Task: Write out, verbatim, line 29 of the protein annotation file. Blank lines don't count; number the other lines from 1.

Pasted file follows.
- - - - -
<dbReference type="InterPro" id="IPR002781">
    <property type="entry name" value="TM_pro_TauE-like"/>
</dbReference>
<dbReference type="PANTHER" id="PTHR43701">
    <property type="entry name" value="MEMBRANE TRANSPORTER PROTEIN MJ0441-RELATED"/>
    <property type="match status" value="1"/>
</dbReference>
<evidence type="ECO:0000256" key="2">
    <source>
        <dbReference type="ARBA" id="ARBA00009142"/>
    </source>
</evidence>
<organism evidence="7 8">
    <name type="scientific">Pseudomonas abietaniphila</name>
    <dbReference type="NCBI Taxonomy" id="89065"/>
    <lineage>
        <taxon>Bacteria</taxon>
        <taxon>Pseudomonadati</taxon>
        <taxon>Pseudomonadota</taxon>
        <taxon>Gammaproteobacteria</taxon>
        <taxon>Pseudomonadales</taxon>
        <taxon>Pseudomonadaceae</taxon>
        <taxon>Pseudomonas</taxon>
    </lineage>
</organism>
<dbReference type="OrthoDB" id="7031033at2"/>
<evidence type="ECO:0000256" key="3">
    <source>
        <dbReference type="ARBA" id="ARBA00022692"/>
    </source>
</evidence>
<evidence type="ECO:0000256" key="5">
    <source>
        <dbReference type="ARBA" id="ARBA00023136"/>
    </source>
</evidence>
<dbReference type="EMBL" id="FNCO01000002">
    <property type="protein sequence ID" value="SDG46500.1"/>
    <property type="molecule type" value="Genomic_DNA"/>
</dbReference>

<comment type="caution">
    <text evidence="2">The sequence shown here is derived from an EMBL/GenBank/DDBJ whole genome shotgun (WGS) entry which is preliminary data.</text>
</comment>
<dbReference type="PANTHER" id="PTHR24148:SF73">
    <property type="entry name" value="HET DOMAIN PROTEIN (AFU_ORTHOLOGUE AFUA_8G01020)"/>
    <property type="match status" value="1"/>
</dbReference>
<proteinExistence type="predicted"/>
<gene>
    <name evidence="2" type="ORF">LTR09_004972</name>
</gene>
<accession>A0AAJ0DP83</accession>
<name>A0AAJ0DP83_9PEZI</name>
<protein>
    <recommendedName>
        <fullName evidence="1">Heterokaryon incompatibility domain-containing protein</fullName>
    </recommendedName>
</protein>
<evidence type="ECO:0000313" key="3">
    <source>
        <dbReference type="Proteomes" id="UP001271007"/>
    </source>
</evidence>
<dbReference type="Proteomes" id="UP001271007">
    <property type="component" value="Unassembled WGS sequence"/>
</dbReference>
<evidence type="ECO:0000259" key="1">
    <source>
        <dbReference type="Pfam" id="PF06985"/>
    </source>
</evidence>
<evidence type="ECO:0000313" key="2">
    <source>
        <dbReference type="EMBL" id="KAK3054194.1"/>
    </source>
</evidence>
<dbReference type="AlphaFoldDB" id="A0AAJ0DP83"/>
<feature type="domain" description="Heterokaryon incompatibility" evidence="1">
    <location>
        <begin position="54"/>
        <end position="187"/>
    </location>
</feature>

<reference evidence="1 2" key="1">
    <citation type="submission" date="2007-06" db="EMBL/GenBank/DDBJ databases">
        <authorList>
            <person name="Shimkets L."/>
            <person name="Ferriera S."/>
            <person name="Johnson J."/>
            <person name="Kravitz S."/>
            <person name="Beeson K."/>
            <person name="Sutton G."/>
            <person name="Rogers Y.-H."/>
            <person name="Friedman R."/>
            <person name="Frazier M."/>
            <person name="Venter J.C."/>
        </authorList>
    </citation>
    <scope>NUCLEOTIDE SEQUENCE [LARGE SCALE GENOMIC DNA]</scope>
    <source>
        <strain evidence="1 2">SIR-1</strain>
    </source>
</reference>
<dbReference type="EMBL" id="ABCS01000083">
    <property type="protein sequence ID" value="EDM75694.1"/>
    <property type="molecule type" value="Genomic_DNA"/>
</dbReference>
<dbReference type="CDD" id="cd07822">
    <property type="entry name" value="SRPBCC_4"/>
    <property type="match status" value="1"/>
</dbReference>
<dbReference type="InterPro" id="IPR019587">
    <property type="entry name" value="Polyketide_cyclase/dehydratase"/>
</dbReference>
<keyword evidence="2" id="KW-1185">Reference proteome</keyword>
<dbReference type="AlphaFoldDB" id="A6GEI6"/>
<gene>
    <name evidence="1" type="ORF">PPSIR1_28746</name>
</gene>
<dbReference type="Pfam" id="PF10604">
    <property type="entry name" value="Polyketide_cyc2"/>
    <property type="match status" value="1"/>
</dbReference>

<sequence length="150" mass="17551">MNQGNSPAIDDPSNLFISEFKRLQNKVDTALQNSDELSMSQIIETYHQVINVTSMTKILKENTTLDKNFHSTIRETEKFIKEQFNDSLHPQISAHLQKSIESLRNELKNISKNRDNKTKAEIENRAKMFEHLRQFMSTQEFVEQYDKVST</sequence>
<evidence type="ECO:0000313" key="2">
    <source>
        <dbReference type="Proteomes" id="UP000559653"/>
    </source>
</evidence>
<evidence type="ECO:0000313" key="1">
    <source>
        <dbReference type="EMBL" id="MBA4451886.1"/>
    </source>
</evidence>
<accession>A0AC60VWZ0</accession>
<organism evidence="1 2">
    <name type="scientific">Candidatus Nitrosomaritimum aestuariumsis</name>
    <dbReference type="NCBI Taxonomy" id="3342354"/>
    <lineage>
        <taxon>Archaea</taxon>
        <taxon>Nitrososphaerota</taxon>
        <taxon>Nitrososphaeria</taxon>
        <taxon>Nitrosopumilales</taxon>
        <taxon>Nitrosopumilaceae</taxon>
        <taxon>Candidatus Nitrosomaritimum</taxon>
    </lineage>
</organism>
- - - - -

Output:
        <dbReference type="ARBA" id="ARBA00022692"/>